Recently, a federal appellate court decided Shell v. Smith, a case involving the Americans with Disabilities Act and the termination of a City employee. The employee, a Mechanic’s Helper who had vision and hearing impairments, had held his position with the City for twelve years. The City terminated the employee after he failed to obtain a commercial driver’s license (CDL), a requirement which the City argued was an essential part of the employee’s position.
In arguing that the CDL was an essential function of the employee’s position, the City relied on the Mechanic’s Helper job description which stated that the employee “may occasionally drive and deliver buses to various field locations,” a function that would require the employee to have a CDL. Relying on this job description, the trial court granted summary judgment for the City.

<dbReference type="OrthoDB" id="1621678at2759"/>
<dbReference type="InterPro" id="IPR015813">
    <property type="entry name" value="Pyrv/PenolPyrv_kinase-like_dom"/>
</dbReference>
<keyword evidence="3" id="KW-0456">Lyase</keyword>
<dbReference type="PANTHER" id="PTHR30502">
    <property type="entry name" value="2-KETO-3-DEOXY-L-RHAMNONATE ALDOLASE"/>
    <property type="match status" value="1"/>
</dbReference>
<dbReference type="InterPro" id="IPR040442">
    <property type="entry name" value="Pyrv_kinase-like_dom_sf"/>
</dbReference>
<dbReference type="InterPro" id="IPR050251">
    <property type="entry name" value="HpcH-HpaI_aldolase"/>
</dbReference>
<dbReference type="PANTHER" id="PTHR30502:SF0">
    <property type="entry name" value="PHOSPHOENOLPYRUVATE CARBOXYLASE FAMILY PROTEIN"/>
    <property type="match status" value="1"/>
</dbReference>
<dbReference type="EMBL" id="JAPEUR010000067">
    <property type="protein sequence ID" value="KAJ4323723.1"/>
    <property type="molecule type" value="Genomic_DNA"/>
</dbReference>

In reversing the lower court’s holding, the appellate court held that summary judgment was not appropriate because a reasonable jury could have held to the contrary. Specifically, the City could have only required the employee to have a CDL if it was necessary to perform an essential function of the position. In coming to its conclusion, the appellate court based in decision on two reasons. First, that the driving duty in the job description used words like “may” and “occasionally.” Secondly, that the City’s actual practices suggested that the requirement was not fundamental to the job. Particularly, this job description had the same requirement when the employee was first hired and the description had not changed during the twelve years of the employee’s employment. Further, the employee was never required to drive in a manner that would require a CDL in his twelve years of employment.
This case is a reminder that municipalities, as well as other employers, should exhibit caution when terminating employees covered by the ADA for “essential” job functions.
Authors: Kelly A. Cahill, Jacob Caudill